Being a relatively new idea, assisted living is becoming the preferred choice for many seniors who still want to remain independent but need a little help with their daily routine. Elderly adults in these situations are usually up to date on current technologies and know how to integrate it into their daily lives. Smile Senior Care will review the roles that technology is playing in assisted living.
The internet is a constant in the lives of most Americans, and seniors aren’t exempt. Recent research from the American Life Project and Pew Internet reveals that for the first time ever, half of the U.S. adults over the age of 65 use the internet. This is a main reason why many senior care facilities offer internet access for residents. Some facilities even offer classes for seniors to get up to speed on how to surf the web.
According to the Pew study, email is most commonly used by seniors when they surf the internet, with 86% of those 65 and older signing into an email server. Seniors are also realizing that the internet is great for staying in contact with friends and family. Social media use amongst seniors rose from 22% in 2009 to 42% in 2010.
Health and Mobility
For the first time ever, mobile devices outsold PCs. Mobile devices provide a potential advantage to seniors in the mobile technology field. There are many apps that seniors can load onto their mobile devices that will develop workout routines, track caloric intake, maintain medication schedules and will also keep in touch with medical professionals.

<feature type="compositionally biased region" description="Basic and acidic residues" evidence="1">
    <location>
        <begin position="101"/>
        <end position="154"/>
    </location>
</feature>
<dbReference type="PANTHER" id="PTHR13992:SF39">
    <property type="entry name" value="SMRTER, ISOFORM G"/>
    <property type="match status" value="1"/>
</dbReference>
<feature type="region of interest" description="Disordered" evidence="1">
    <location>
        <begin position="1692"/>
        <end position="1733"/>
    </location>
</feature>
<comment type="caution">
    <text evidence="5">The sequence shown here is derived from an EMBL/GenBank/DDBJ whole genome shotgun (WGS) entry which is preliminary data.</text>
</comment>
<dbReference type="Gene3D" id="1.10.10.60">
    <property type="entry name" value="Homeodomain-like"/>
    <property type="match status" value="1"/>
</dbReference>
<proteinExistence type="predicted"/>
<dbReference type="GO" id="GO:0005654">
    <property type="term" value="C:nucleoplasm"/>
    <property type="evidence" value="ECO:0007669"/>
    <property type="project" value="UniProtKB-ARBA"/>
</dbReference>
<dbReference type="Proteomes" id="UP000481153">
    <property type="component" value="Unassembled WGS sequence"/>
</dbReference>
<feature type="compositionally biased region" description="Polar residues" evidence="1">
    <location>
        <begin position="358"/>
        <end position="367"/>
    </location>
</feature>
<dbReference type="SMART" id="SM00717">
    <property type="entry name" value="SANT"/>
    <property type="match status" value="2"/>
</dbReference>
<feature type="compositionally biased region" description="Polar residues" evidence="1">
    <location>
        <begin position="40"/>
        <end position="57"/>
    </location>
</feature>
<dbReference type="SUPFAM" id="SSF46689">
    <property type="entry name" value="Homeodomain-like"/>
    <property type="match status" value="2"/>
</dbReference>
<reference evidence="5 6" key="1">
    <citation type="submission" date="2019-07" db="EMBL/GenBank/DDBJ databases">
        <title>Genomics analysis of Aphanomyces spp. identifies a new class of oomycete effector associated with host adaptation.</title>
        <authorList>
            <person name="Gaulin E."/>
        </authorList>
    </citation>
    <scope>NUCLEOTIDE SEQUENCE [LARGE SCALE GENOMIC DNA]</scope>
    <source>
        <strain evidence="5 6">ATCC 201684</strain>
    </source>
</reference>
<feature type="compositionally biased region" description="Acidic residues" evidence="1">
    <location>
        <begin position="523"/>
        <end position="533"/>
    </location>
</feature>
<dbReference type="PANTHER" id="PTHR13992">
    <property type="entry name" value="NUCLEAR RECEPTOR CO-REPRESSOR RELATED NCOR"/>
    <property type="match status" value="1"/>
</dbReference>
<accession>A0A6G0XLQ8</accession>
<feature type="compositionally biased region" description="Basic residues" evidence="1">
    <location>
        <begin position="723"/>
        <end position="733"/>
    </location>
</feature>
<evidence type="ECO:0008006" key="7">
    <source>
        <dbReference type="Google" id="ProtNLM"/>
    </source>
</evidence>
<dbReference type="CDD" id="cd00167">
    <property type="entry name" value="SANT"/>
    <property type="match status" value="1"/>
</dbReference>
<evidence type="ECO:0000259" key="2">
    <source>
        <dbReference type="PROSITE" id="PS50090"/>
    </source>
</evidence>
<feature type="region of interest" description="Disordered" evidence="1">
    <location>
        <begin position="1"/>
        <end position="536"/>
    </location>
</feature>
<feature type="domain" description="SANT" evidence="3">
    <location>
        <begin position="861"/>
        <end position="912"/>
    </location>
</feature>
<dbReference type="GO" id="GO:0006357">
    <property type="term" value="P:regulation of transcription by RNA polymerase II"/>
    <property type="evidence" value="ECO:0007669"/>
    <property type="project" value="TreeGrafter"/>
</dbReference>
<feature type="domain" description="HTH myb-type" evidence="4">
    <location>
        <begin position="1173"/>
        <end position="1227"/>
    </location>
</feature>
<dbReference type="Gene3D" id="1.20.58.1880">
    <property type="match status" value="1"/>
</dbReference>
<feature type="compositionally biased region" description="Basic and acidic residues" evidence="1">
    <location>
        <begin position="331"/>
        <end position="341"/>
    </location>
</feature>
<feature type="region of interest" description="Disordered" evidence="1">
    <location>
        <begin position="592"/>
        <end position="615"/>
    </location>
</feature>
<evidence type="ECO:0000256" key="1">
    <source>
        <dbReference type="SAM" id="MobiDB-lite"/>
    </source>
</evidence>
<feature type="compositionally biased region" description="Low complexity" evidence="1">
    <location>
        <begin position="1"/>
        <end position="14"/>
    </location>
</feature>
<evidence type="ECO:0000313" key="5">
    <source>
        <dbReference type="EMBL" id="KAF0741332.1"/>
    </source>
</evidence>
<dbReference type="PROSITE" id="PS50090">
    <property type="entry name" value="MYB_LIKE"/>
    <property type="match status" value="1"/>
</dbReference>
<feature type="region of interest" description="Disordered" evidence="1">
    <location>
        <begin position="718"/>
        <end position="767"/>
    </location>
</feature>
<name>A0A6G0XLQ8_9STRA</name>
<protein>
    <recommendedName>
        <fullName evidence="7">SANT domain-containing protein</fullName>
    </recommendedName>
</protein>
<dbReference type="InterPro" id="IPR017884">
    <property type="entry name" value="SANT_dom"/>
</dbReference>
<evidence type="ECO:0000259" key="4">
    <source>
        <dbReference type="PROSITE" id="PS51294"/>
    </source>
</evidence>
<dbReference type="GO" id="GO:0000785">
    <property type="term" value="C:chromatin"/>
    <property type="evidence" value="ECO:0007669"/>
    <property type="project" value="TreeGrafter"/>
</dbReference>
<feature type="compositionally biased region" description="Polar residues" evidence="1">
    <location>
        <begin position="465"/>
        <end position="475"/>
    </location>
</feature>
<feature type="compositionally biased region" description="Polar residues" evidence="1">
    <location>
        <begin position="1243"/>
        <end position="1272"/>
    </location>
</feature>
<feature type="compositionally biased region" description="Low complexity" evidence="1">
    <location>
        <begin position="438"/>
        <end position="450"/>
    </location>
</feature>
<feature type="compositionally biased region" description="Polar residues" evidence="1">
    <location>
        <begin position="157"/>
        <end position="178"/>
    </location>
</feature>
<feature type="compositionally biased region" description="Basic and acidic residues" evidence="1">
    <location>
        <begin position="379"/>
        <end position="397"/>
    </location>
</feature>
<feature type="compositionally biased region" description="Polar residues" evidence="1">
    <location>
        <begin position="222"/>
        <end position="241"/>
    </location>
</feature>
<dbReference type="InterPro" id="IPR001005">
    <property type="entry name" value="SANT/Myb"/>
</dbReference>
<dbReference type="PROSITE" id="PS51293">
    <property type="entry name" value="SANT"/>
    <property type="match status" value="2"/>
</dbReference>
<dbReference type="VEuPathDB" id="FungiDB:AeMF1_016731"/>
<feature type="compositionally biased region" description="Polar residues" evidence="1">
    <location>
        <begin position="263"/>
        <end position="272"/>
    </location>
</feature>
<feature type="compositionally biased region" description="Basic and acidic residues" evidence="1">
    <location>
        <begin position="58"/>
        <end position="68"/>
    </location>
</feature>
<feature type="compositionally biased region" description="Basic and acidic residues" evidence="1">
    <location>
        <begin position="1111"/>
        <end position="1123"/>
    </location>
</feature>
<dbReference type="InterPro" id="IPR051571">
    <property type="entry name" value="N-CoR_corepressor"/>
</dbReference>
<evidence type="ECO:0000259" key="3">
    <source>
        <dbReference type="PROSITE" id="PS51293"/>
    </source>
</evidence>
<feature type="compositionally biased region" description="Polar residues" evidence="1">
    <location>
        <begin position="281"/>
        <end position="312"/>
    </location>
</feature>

Unfortunately, because such technologies are relatively new, many still need tweaks to be accessible to seniors. For example, a recent study from the Human Factors and Ergonomics Society (HFES) examined three of the leading iPhone applications that help those living with diabetes monitor their blood glucose levels. They found that there were several issues with the apps, such as small, hard-to-read print and confusing functions that made them inaccessible for seniors.
Researchers hope that their studies will encourage app developers to keep seniors in mind as they design new mobile health programs.
Robotic technology to assist seniors is currently being developed. One major concern it whether or not seniors will be interested in such technologies. HFES conducted a separate survey, asking adults between the ages of 65 and 93 how they would feel about robotic assistance. They were shown videos of various technologies that could help with everything from making phone calls to personal grooming.
“Our results indicated that the older adults were generally open to robot assistance in the home, but they preferred it for some daily living tasks and not others,” said Cory-Ann Smarr, who led the study. More specifically, participants were open to the idea of robotic assistance for housekeeping chores, such as laundry, as well as some health-related tasks, such as medication management. However, they preferred traditional, human-based assisted living for more personal tasks, such as dressing, eating and bathing.